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He knew nearly nothing of her and that was enough.

She let him be in control, and this excited him, the unspoken single-mindedness that pulled them down like quicksand onto his bed.

He always screwed up with girls, judging them against principles that he didn't measure up to himself.

Unhinged - Oddities PrintEasy

Restraint Mechanism   Open Mike Topic           February 1, 2001

Wishing something had held you back?

by Jandro


Email to a FriendHe poked his head out from under the covers and smiled at her, noticing for the first time that her eyes were greenish-brown, like his. She smiled back, lifting her head to kiss him and remembering his first kiss only hours before, in the elevator, not even waiting for the doors to close and the doorman staring at her.

The following morning he looked out the window into the drizzly grayness to watch her get into the cab. It wasn't great, he thought, but pretty good. He was trying to be cheery. He shuffled slowly back to bed, the afterglow from the prior night dimmed by her rushed, seven A.M. departure. With eyes closed he recalled his hands running up her legs and the moment she unzipped him, the creaking of the bed, the dribbled saliva, her body leaking onto his. Then he remembered her panties, a bright pink splatter on the hardwood floor, next to his socks and her bra, so carelessly shed. What was the hurry?

She gazed out the cab's window, the early morning traffic on Second Avenue thin on a Saturday. Inside the stillness of the taxi, her cell phone rang. She counted the cars as they weaved between them: the red ones and the blues, the yellows, the occasional delivery truck, the mid-town buses. She made up her day, her Saturday, her very busy Saturday. She had the dry cleaning to pick up, the library books to return, the phone calls and brunch and then the party at Za's. The clouds floated up into a lightening sky, but she knew it was still freezing outside.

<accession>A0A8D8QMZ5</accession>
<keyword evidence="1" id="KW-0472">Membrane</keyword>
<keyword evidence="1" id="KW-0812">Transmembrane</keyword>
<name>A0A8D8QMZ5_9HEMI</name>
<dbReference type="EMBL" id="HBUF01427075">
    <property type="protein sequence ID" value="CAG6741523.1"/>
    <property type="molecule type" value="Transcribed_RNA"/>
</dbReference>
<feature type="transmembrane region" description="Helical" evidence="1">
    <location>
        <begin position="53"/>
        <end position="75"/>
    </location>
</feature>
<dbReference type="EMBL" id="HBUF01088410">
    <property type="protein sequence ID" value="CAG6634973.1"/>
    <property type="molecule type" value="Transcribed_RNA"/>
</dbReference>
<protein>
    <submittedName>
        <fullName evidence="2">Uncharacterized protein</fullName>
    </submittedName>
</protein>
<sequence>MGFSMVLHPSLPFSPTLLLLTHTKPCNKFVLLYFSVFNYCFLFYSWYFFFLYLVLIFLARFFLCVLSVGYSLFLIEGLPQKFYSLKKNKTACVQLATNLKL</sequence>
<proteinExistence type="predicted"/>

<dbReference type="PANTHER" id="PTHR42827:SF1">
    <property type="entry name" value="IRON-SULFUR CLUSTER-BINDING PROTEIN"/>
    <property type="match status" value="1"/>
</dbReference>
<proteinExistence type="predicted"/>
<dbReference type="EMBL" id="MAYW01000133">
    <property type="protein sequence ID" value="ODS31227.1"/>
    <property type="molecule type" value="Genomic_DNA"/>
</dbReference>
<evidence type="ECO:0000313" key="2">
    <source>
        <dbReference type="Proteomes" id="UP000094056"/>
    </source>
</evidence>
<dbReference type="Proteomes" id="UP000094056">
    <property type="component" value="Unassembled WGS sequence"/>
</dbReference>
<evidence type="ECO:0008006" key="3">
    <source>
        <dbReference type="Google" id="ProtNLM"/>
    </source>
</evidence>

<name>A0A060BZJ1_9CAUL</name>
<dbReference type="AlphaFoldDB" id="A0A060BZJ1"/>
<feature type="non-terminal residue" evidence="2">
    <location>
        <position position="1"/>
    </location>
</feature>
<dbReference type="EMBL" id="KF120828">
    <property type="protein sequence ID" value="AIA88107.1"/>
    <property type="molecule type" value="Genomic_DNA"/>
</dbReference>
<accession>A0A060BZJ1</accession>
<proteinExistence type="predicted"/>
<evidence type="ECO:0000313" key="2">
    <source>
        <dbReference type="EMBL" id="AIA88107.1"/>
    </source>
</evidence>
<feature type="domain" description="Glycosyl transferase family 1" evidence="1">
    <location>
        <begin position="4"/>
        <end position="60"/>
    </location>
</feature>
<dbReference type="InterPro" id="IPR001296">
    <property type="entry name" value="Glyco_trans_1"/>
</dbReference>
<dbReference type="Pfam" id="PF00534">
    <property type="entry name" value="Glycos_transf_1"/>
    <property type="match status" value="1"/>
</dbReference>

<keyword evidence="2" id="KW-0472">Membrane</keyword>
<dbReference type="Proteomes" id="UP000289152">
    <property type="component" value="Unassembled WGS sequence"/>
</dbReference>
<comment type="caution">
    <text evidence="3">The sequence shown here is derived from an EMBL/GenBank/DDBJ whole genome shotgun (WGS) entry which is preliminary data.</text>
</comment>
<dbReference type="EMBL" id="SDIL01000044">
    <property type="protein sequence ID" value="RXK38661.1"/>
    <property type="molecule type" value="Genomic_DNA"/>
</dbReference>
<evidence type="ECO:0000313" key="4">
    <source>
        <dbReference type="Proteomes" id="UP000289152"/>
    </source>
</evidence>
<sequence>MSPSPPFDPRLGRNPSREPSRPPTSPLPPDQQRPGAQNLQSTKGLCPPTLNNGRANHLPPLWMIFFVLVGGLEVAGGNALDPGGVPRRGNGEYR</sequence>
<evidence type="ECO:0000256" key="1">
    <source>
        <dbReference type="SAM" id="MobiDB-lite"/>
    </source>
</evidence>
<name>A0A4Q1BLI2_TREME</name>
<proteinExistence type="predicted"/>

God, he'd been so excited about her. His voice had trembled the first time he called. Let's have a drink, he offered. No, she said, let's have dinner. He knew nearly nothing of her and that was enough. She was a friend of a friend, single and cute and ready to have dinner with him on a Friday night. He'd gotten this good feeling about her and he was just her type, according to the friend, which was why she'd pushed for dinner - she wanted a fair shot with this guy, her type of guy, and no one takes 'a drink' seriously.

The radio was playing old Elvis Presley songs, the sad ones that made her feel hungry. The cabbie waited while she ran in for a bagel... not the breakfast she'd envisioned last night. She stood in line and the cell phone rang again -- probably her friend, calling for the details. She remembered so little. Two beers, two glasses of wine, oysters on their half-shells. Swallowing while he watched, his eyes on her neck, on her lips and her chest, her face flushing. Why did he want her so blatantly? Something had changed. Something when he saw her and he decided he could have her, and that was all it took - he wasn't going to wait for the fruit to fall when he could simply reach up and grab it.